Britain fears that maintaining the Irish Backstop, which is allowing free trade to flow between a non-EU UK and a EU membership Ireland, will force them to continue following trade rules that do not benefit them and are not in their best interests. They are looking for a third solution, a way to protect their people from being unfairly taken advantage of while at the same time allowing the freedom to engage in trade and travel throughout Europe. 

What Is Needed To Solve The Problems

To solve the Irish Backstop issue requires an ambassador, someone who can negotiate terms that are win-win-wins for Ireland, for Britain, and for the EU, someone who is aware of the history and is sensitive to the fears of all parties involved. Ireland is uniquely situated to this task. If Prime Minister Johnson can work with Irish Foreign Minister Simon Coveney, what seems to be a problem impossible to be solved may well be quickly resolved. The EU will save face, the Irish will gain a status that puts them on equal footing with their northern neighbors, and Great Britain will still have a voice to influence EU trade agreements to their benefit.

However, getting Ireland and the EU to agree to this may prove challenging. However, if Britain can promise a solution to the troubles facing Deutsche Bank, the EU may well be tempted to come to the table and work things out. 

The Vision and The Value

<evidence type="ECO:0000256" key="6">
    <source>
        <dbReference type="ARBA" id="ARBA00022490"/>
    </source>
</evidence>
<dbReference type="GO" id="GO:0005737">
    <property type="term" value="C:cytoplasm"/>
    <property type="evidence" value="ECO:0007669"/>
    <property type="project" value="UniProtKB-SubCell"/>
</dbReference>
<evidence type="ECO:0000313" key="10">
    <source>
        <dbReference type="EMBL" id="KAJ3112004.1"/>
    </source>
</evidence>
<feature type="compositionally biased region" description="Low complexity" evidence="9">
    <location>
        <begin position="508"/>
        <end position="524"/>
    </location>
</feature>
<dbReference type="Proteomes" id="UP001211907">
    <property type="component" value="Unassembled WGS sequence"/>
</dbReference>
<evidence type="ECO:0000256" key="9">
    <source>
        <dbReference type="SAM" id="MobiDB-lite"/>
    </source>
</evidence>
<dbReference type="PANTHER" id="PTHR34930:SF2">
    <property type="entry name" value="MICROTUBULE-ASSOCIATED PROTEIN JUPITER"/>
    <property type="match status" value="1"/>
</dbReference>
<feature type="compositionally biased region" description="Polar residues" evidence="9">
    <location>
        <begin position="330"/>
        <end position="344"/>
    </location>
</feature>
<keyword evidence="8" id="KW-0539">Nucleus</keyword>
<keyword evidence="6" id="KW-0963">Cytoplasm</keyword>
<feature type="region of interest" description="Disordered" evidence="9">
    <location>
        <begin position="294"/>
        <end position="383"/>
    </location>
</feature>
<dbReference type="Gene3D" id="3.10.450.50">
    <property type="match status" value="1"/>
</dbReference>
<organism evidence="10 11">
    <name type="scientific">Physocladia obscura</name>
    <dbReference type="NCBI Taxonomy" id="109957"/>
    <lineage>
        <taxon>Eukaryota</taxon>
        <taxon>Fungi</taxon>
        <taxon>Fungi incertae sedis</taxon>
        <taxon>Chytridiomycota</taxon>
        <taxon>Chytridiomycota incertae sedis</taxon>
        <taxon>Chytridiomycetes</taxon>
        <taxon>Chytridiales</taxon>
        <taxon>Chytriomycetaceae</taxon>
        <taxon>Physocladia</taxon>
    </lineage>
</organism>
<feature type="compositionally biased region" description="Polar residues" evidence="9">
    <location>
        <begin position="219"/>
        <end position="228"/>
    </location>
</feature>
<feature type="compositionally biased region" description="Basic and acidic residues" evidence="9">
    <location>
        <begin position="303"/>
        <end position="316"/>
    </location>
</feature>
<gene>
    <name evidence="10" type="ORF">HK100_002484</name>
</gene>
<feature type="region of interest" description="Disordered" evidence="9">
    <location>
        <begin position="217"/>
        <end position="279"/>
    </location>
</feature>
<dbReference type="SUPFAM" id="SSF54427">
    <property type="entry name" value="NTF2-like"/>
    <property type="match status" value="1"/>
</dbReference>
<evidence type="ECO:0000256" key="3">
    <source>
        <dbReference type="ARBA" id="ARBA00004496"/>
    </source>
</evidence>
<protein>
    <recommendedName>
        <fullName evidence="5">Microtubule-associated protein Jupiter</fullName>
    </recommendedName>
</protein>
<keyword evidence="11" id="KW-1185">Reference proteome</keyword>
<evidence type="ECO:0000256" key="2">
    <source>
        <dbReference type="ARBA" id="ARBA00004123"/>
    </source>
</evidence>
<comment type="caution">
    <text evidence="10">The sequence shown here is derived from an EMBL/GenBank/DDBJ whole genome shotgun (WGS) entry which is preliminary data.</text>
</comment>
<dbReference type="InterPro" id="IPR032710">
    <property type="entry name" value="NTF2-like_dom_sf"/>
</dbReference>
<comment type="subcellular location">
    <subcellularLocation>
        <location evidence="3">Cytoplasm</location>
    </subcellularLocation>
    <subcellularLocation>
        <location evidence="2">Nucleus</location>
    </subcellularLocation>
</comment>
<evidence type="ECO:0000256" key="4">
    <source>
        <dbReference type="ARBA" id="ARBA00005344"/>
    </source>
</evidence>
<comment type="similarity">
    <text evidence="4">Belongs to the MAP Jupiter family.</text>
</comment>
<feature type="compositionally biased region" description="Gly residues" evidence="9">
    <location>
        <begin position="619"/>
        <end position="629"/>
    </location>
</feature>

Prime Minister Johnson came out stating his bold hopes for uniting the UK and “answering at last the plea of the forgotten people and the left behind towns…renewing the ties that bind us” and promising to “close the opportunity gap giving millions of young people the chance to own their own homes and giving businesses the confidence to invest across the UK.”

In this speech, perhaps, lie the keys to helping Deutche Bank out of its problems and allaying the fears of those who worry about a financial collapse in the face of a No Deal Brexit, truly help the forgotten people and left behind towns by closing the opportunity gaps, and give businesses the confidence to invest across the UK. It may also be just the leverage that the UK needs to maneuver past the troublesome issue of the Irish Backstop.

What is needed to close the opportunity gaps is not opportunities. The UK isn’t lacking for those. What is lacking is the ability to take advantage of the opportunities that already exist. Many believe the only place to gain those abilities is in the halls of colleges or with an employer. That simply is not the case. What it is lacking are properly trained opportunity prospectors, people who can recognize and properly evaluate the potential of the solution to a problem, and the investors who can put money into developing those solutions into profitable products or services.

Every problem that a person has faced in their past and which they have learned to solve is itself an opportunity to profit. Those solutions can be packaged and sold to people who are struggling with that same problem today. The greater and more painful the problem, the greater the opportunity for profit.